Research shows that LED lights exhibit characteristics that are better for overall health and safety than those of fluorescent, incandescent and halogen fixtures. When considering general lighting features that may affect health, like flicker, hum, burnout, heat and toxic materials, LEDs come out ahead of the competition every time.
LED Lights exhibit very little to no flickering because they are typically powered by constant DC voltage (or use an adapter to go from AC to DC power). In contrast, lighting fixtures that run on AC (alternating current) systems display flickering at 120 Hz (cycles per second), or double the typical US power line frequency (60 Hz). Incandescent and fluorescent lights (AC devices) both exhibit such flickering, which is difficult for the human eye to perceive, but causes problems nonetheless. Common ailments associated with flickering, according to the Occupational Safety and Health Administration (OSHA), include “headaches, eye strain and general eye discomfort.” In fact, a study published by Lighting Research and Technology in 1989 found that exposing workers to lights without flickering “resulted in more than a 50 percent drop in complaints of eye strain and headaches.”
Furthermore, the stroboscopic effect flickering creates can pose a threat to those working around moving parts or large machinery. According to OSHA, “When objects move or rotate rapidly, [flickering light] makes them look as if they are moving more slowly than their actual speeds - they may even appear stationary if the object is moving at the same rate as the flicker frequency…This could [pose] a safety hazard if someone mistakenly thought that equipment was stationary or was moving slowly.”
LED lights, therefore, reduce the negative health effects and safely risks associated with flickering that incandescent and fluorescent lights pose.
LEDs silently and safely offer full-spectrum light. Fluorescent lights are notorious for emitting an annoying and distracting droning sound. And in fact, researcher John Ott discovered that fluorescent lights and the noise pollution associated with them cause “irritability, hyperactivity, fatigue and attention deficits” (Ott, John N. (1973). Health and Light: The Effects of Natural and Artificial Light on Man and Other Living Things). LEDs produce no such hum.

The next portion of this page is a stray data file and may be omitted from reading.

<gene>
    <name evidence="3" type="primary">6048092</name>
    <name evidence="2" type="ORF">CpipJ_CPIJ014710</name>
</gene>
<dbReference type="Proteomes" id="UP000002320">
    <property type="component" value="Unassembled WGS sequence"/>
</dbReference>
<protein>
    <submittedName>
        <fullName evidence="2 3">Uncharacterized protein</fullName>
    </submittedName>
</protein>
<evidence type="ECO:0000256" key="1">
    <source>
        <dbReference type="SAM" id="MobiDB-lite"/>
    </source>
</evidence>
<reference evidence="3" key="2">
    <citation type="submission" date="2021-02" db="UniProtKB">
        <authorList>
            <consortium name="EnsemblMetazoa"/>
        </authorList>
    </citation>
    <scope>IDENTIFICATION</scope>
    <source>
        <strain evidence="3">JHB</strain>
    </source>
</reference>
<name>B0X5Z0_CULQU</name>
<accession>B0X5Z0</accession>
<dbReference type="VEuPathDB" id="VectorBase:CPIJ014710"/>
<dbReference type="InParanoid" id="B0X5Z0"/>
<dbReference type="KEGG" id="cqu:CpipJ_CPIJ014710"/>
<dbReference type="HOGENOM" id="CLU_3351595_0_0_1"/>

Most LED lights last up to 50,000 hours, while most incandescent bulbs burn out in less than a year. LEDs’ slower burnout rate allows for longer color consistency throughout the life of the fixture. Color matching across a group of lighting fixtures reduces eyestrain, and slower burnout rates means fixtures will retain color consistency for a longer period of time.
LED light fixtures stay relatively cool (around room temperature) even when turned on for long periods of time. Fluorescent lamps can reach temperatures of 180F degrees, and halogen and incandescent lights can reach 200F degrees. Besides safety issues that arise from touching hot bulbs, these temperatures can also create hot spots and unsanitary conditions in places like delis and grocery stores where raw meat is stored.
LEDs do not emit UV radiation, and are, thus, safe for desktop, close-proximity applications. Fluorescent bulbs emit UV radiation, which can cause premature aging and skin cancer, as well as eyestrain and headaches. A study published in the August, 2008 issue of Oxford University Press found, “the UV emissions from a significant percentage of the tested CFLs…may result in foreseeable overexposure of the skin when these lamps are used in desk or task lighting applications.”
LEDs do not contain mercury, and so can be disposed of safely and easily. Mercury is an extremely dangerous and toxic substance that exists in most kinds of bulbs—incandescent and fluorescent—except for LEDs. The presence of mercury makes disposing of other bulbs dangerous and time consuming.
Clearly, LED lights are the safer and smarter choice for stylish, efficient and affordable lighting.